Transmitter. Pin 8 is connected to Pin 4 on the back of the 555 as Pin 2 is connected to Pin 6, visibly here, on the front.
433_RF_w_555_555_hookup_211019.gif

Receiver:
Photo_Receiver_211023.gif
 

AlbertHall

Joined Jun 4, 2014
11,610
when the receiver is first fed 5 volts
Is the receiver to run from 3.7V as in the diagram or 5V as in your later post?
Especially if it will be 3.7V then you will need a logic level MOSFET.

I believe the receiver antenna pad is the one right in the corner by the coil.
 

BobTPH

Joined Jun 5, 2013
4,051
You cannot use that pair as a simple on / off remote. There is a lot of interference in that channel. You will get false triggers all the time. To make it work you need a micro or a special chip used by remotes on each side. The work by sending a known string if bits.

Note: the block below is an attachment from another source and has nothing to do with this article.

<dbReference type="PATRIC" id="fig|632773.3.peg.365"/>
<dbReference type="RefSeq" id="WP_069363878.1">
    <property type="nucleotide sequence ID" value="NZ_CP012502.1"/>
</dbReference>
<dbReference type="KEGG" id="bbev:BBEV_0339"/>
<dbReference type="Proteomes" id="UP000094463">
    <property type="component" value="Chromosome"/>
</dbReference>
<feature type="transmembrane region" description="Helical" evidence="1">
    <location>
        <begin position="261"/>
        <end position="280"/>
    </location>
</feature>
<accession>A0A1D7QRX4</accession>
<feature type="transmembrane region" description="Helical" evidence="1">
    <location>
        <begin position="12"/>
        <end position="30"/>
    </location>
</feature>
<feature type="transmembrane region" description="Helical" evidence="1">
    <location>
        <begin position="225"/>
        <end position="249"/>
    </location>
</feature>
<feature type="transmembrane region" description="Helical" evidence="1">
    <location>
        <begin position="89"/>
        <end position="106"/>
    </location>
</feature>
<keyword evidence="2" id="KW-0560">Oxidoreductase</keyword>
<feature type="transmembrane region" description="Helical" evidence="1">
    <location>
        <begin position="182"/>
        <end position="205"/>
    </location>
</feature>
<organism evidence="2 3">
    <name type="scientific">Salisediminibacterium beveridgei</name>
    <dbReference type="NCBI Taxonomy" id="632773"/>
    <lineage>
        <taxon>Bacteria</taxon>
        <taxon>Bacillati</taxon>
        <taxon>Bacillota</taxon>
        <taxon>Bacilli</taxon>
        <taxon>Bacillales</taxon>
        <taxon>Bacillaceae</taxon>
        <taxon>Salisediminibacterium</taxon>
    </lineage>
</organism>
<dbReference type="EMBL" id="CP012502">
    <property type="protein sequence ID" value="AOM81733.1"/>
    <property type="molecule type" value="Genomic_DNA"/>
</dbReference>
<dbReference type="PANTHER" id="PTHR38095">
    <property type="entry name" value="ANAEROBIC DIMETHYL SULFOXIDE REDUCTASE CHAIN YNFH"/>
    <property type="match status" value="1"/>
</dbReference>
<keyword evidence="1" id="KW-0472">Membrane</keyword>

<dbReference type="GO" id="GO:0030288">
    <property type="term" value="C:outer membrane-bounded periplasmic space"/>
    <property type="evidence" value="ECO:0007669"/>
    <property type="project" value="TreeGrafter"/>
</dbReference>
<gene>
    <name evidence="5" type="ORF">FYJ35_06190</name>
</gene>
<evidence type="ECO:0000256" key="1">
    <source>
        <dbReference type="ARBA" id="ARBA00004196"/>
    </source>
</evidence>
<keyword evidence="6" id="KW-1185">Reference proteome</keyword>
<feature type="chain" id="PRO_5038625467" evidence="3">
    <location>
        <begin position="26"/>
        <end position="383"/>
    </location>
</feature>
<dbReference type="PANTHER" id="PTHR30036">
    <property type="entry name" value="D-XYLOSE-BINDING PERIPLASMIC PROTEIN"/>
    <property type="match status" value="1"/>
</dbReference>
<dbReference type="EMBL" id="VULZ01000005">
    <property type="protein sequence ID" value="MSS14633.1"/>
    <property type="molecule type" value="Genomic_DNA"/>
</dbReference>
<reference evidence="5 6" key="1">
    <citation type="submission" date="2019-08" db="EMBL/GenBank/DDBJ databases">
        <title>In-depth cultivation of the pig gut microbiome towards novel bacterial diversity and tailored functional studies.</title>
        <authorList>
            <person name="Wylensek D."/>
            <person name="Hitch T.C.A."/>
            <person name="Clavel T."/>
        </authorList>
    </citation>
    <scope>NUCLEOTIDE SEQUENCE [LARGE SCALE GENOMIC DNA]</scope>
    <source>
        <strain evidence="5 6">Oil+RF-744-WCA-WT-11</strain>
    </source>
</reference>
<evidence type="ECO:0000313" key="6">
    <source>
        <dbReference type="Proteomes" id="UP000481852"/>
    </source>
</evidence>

Bob
 

KeithWalker

Joined Jul 10, 2017
2,045
Hello AlbertHall, KeithWalker and the AAC RF form,

The feedback is appreciated.

Have altered the breadboard using this schematic:
View attachment 250906

Some progress is made because the LED comes on for one second when the receiver is first fed 5 volts. However,
when the transmitter is fed 12 volts (if the operation of the system is understood correctly) D1 should light for as
long as S1 is closed.

Have tried opening and closing S1 with no change.

The IRFZ44 will never switch on because the signal voltage output from the receiver is too low. The MOSFET needs at least 4V to even start conducting. A better choice would be a NPN transistor, e.g. 2N3904.